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J Hypertens. 2016 May;34(5):813-21. doi: 10.1097/HJH.0000000000000865.

Management of the hypertensive patient with elevated heart rate: Statement of the Second Consensus Conference endorsed by the European Society of Hypertension.

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aDepartment of Medicine, University of Padova, Padua bDepartment of Clinical and Experimental Sciences, University of Brescia, Brescia, Italy cThe George Institute for Global Health, University of Sydney, Sydney, New South Wales, Australia dDepartment of Cardiology and LTTA Centre, University Hospital of Ferrara and Maria Cecilia Hospital, GVM, Ferrara eClinica Medica, Dipartimento di Scienze della Salute, Universita'Milano-Bicocca and IRCCS Multimedica, Sesto San Giovanni, Milan, Italy fDepartment of Cardiovascular Medicine, Dokkyo Medical University, Okinawa, Japan gUniversity Hospital Center Zagreb, Zagreb, Croatia hDepartment of Cardiology, Copenhagen University Hospital Gentofte, Hellerup, Denmark iDivision of Hypertension, University of Michigan, Ann Arbor, Michigan, USA jDepartment of Cardiology, Ullevaal University Hospital, Oslo, Norway kUniversity of Milano-Bicocca and IRCCS Istituto Auxologico Italiano, Milan lDepartment of Medicine, University of Padova, Italy and Medicina Interna Î, Ca' Foncello Hospital, Treviso oClinica Nefrologica, Ospedale San Gerardo, Monza pCentro Interuniversitario di Fisiologia Clinica e Ipertensione, University of Milan, and Istituto Auxologico Italiano, Milan, Italy.


In June 2015, a panel of experts gathered in a consensus conference to plan updating recommendations on the management of the hypertensive patient with elevated heart rate (HR), previously released in 2006. The issues examined during that meeting and further discussed by the participants during the following months involved the assessment of HR, the relevance of HR as a cardiovascular risk factor, the definition of tachycardia and the treatment of the hypertensive patient with high HR. For the measurement of resting HR the panel experts recommended that scientific investigations focusing on HR should report information on length of resting period before measurement, information about temperature and environment, method of measurement, duration of measurement, number of readings, time interval between measurements, body position and type of observer. According to the panellists there is convincing evidence that HR is an important risk factor for cardiovascular disease and they suggest to routinely include HR measurement in the assessment of the hypertensive patient. Regarding the definition of tachycardia, the panellists acknowledged that in the absence of convincing data any threshold used to define tachycardia is arbitrary. Similarly, as there are no outcome studies of HR lowering in tachycardia hypertension, the panellists could not make practical therapeutic suggestions for the management of such patients. However, the experts remarked that absence of evidence does not mean evidence against the importance of tachycardia as a risk factor for cardiovascular disease and that long-term exposure to a potentially important risk factor may impair the patient's prognosis. The main aims of the present document are to alert researchers and physicians about the importance of measuring HR in hypertensive patients, and to stimulate research to clarify unresolved issues.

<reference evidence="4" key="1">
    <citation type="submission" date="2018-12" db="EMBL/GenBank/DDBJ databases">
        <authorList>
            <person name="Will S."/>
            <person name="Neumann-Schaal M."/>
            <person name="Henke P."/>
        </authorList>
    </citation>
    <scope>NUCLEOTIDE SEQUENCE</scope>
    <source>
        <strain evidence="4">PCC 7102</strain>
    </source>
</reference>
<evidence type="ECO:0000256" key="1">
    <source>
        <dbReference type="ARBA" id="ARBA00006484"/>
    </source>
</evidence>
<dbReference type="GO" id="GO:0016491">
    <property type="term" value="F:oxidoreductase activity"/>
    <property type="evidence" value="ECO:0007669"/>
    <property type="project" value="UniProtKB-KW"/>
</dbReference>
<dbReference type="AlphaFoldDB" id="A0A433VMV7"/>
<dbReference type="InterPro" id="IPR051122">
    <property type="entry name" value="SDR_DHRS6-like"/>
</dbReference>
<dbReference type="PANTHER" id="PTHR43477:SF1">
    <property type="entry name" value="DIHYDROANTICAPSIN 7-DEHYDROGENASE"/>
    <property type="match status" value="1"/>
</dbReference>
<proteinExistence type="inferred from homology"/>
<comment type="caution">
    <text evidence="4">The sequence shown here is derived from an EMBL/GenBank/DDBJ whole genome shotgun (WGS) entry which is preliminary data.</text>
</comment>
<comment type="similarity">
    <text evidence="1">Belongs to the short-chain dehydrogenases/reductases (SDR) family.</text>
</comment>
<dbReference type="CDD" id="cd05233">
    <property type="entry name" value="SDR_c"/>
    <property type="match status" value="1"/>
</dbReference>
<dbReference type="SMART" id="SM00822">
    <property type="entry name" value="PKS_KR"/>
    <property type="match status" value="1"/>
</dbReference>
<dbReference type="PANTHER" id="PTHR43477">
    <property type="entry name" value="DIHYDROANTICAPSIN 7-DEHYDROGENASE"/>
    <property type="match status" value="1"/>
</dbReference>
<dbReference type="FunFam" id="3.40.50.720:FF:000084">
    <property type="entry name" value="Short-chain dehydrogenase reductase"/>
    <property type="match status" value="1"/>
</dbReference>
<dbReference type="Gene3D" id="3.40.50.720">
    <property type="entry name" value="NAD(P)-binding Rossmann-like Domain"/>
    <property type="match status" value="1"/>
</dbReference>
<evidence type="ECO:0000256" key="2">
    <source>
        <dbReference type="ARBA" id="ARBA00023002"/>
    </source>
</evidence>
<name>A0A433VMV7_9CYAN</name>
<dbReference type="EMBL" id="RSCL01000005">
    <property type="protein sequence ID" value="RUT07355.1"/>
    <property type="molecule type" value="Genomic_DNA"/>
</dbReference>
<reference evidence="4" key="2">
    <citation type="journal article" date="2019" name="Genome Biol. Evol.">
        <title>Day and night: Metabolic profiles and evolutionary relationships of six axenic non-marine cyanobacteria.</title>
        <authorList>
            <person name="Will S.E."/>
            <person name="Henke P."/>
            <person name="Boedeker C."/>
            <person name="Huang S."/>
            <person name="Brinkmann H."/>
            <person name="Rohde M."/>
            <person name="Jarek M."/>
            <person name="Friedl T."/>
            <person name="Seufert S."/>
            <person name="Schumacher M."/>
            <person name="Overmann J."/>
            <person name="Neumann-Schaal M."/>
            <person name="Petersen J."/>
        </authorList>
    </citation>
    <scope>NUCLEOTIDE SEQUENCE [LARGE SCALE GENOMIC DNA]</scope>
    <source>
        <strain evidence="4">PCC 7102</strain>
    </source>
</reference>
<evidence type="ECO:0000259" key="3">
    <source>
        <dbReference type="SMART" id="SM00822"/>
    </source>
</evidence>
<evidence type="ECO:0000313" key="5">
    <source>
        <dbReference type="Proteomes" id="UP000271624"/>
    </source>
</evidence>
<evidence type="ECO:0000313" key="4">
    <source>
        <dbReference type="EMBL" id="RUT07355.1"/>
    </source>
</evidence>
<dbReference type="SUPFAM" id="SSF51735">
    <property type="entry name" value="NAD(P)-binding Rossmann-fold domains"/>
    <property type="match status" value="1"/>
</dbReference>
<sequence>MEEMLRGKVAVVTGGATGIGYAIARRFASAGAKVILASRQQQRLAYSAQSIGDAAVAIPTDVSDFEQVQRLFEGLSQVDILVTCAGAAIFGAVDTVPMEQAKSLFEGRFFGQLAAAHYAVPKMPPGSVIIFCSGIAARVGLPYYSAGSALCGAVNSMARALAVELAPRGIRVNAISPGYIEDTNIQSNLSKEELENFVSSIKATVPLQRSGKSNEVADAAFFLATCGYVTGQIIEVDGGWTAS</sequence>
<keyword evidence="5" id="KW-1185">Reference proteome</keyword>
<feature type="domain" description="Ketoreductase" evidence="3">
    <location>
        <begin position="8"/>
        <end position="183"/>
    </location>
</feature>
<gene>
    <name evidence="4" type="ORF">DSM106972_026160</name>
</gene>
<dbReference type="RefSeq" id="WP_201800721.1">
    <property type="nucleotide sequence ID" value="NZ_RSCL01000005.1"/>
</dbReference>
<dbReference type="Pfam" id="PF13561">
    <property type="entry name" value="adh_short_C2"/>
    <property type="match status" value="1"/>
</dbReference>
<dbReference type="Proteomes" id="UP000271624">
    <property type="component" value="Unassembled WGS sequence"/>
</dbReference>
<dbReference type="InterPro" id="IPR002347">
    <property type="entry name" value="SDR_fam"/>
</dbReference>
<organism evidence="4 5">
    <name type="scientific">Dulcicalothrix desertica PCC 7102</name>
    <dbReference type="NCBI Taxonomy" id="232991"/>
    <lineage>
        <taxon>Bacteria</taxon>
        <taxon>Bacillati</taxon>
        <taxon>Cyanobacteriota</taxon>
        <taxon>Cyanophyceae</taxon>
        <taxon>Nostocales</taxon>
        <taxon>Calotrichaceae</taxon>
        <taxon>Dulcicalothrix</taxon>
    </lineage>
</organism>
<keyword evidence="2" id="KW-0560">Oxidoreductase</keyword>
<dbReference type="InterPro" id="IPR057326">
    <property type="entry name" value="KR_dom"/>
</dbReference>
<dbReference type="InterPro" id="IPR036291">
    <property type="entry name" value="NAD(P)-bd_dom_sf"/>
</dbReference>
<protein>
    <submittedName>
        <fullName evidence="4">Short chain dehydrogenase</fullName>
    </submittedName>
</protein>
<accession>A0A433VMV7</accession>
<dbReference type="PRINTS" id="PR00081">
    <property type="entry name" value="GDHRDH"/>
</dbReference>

[Indexed for MEDLINE]

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